Despite a majority of the public deeming it his responsibility as president, it does not look like Donald Trump will be releasing his tax returns.
In Sunday's interview with ABC's This Week, Trump's senior counselor said that the president will not release his tax returns, despite pressure from the media, the public, and other members of government. Today, Counselor Kellyanne Conway, who served as Trump's campaign manager, clarified the White House stance on the tax returns issue, tweeting that he will not release his returns while he being audited by the Internal Revenue Service.
"The White House response is that he's not going to release his tax returns," Conway said on This Week. During the interview, she was asked about a petition that, as of Sunday, had received over 220,000 signatures, reports The NY Times. The White House must issue a response to petitions with over 100,000 signatures, though Conway seemed to make it clear that Trump is not planning to release his tax returns anytime soon.
She suggested that it is the media and not the general public that cares about Trump's tax returns. In a Pew Research Center poll conducted earlier this month, 60 percent of respondents said that he has a responsibility to issue his returns.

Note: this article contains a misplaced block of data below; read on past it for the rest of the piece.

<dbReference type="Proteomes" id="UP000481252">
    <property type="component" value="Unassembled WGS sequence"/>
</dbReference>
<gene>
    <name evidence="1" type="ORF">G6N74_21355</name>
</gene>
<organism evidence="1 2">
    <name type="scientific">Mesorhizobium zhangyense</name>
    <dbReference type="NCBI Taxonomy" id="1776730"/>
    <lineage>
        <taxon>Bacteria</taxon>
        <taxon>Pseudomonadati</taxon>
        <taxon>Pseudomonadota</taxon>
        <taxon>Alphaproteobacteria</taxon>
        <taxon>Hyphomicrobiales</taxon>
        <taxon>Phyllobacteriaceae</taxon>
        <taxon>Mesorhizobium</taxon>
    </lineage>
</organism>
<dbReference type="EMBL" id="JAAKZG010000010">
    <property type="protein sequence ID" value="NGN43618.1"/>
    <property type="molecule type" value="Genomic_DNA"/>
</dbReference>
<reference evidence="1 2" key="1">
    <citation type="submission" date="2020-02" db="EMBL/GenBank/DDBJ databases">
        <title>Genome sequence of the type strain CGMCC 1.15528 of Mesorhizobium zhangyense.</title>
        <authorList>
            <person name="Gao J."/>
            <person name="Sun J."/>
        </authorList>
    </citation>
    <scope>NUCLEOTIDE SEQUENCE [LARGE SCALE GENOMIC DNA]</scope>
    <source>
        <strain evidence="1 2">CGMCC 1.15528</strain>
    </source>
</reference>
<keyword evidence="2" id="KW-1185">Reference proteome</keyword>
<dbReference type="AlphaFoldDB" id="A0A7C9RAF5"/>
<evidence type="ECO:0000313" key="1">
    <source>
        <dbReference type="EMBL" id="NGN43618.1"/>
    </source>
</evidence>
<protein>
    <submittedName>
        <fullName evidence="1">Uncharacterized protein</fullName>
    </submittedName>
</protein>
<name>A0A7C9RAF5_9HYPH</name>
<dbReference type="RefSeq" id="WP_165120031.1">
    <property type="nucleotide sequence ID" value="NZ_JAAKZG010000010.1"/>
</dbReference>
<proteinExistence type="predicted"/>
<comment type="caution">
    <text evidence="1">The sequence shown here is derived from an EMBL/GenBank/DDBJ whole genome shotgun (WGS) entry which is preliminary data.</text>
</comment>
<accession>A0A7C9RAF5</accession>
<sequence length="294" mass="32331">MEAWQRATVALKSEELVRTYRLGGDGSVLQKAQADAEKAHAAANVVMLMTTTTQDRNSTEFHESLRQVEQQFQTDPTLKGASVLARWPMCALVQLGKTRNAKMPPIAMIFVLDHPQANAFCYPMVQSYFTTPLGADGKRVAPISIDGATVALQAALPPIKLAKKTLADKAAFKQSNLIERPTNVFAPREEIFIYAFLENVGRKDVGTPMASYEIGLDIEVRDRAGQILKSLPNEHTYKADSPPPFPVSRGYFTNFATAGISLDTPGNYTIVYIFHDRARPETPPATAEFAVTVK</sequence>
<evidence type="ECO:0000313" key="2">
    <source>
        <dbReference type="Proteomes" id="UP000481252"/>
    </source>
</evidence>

During the campaign, Trump became the first major-party nominee in over 40 years not to issue his returns, and should he make no effort to do so as president, he will be the first president since the 1970s to refuse to release tax information.
Many of those calling for Trump to release his returns, such as the director of the nonpartisan Office of Government Ethics, think that he has an ethical duty to do so, seeing that the returns could reveal business concerns that might interfere with his presidency. Some suspect that the information might show that Trump was dishonest about his wealth or the success of his many businesses during the campaign.
It is unclear as to when the audit that Trump is currently subjected to might be completed. In February, Trump said that he had been under audit for 12 years. The IRS has said that an audit does not prevent the release of one's tax returns.